The Tolley House Bed & Breakfast was the place John and Lillie called home for many years and raised their three sons. Among those sons, was Lem Tolley, who would become the third master distiller for his great uncle, Jack Daniel, at his storied Jack Daniel Distillery from 1941 to 1964.

Lem Tolley married Ethel, a woman who would become known for her fierce independence and famous angel food cake. It became famous, in part, because Miss Ethel would use food die to match the icing on her cake to whatever else she was serving for high tea that day. No matter how many of her guests kindly asked for her famous angel food cake recipe, the answer was always the same: No. Ethel went to her grave with that angel food cake recipe, but while here at the Tolley House, you will enjoy a taste of the best homemade angel food cake Lynchburg has to offer every afternoon, along with some of the tea Miss Ethel was known to serve. Your mornings will begin with homemade muffins and a special blend of coffee made exclusively for Miss Mary Bobo’s Boarding House.historic tolley house photo

Lem & Ethel pictured here …

Each Tolley House suite is named after one of our former residents. The Distiller’s Suite, formerly known as Lem’s Room, has a sweeping view of the green hillside with large picture windows around the majority of the room. Ethel’s Room has been recently remodeled to ensure the highest quality for your stay. The bathroom, however, with pink tile handpicked by Miss Ethel, remains the focal point of this suite. Upstairs, the Motlow Suite pays homage to Felix and Nettie’s history in this home, while the Compton Suite, shares the little-known story of Lem and Ethel’s son, John Compton Tolley, who moved to Hollywood and became a star. And what a handsome son of a gun that kid turned out to be. Original Hollywood posters and photos of John’s career are the highlight of this room.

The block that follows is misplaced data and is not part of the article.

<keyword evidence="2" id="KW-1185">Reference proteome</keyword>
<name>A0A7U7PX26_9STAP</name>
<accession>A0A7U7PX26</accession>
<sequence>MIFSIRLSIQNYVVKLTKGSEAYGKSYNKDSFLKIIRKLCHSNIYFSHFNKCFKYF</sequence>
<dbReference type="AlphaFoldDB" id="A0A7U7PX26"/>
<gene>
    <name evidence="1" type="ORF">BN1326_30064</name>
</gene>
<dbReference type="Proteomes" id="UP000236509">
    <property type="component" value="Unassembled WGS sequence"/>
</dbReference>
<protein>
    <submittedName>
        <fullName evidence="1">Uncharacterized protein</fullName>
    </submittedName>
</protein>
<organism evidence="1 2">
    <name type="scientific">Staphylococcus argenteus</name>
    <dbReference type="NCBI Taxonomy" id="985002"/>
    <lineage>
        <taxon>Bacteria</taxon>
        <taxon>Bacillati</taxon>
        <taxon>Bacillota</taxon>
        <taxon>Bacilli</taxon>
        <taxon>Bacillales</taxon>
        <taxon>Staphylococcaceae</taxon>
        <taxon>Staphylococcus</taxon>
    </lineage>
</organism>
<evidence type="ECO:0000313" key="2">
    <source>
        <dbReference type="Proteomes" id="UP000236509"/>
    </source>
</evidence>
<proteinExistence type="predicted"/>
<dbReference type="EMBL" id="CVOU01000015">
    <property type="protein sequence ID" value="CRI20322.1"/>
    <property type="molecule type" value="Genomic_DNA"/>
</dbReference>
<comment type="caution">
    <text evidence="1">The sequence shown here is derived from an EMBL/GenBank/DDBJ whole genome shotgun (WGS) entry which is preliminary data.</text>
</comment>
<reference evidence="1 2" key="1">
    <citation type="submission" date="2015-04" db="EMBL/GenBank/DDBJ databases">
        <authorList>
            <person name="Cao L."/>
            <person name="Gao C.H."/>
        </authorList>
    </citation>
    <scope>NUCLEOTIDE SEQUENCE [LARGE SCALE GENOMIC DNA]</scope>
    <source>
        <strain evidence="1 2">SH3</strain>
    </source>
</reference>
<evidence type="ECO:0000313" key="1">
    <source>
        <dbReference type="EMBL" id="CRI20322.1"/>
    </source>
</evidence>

The Tolley House has long been a part of the Jack Daniel Distillery history, as well as the small town of Lynchburg, Tennessee. But this estate, nestled in the heart of town on Main Street, has a distinguished history of its own, one we know you will enjoy as you visit us and stay in any one of our elegant suites. And if you see someone passing you on the street, there is a very high likelihood it is a Tolley family member. At least four of Lem and Ethel’s grandchildren live within 2 minutes of the Tolley House.

“A nice break from all the hotels. When you visit Lynchburg put this Bed and Breakfast on your list if you stay over night. It is conveniently located only a mile from the Jack Daniels distillery. Vicky and Lindsay took excellent care of our accommodations and outstanding breakfast. This place has lots of historical ties to both the town and the Jack Daniels story. Spend some time reading the books in information that is available in the parlor area. Staying here made our visit to this town quite memorable.” – SF, Trip Advisor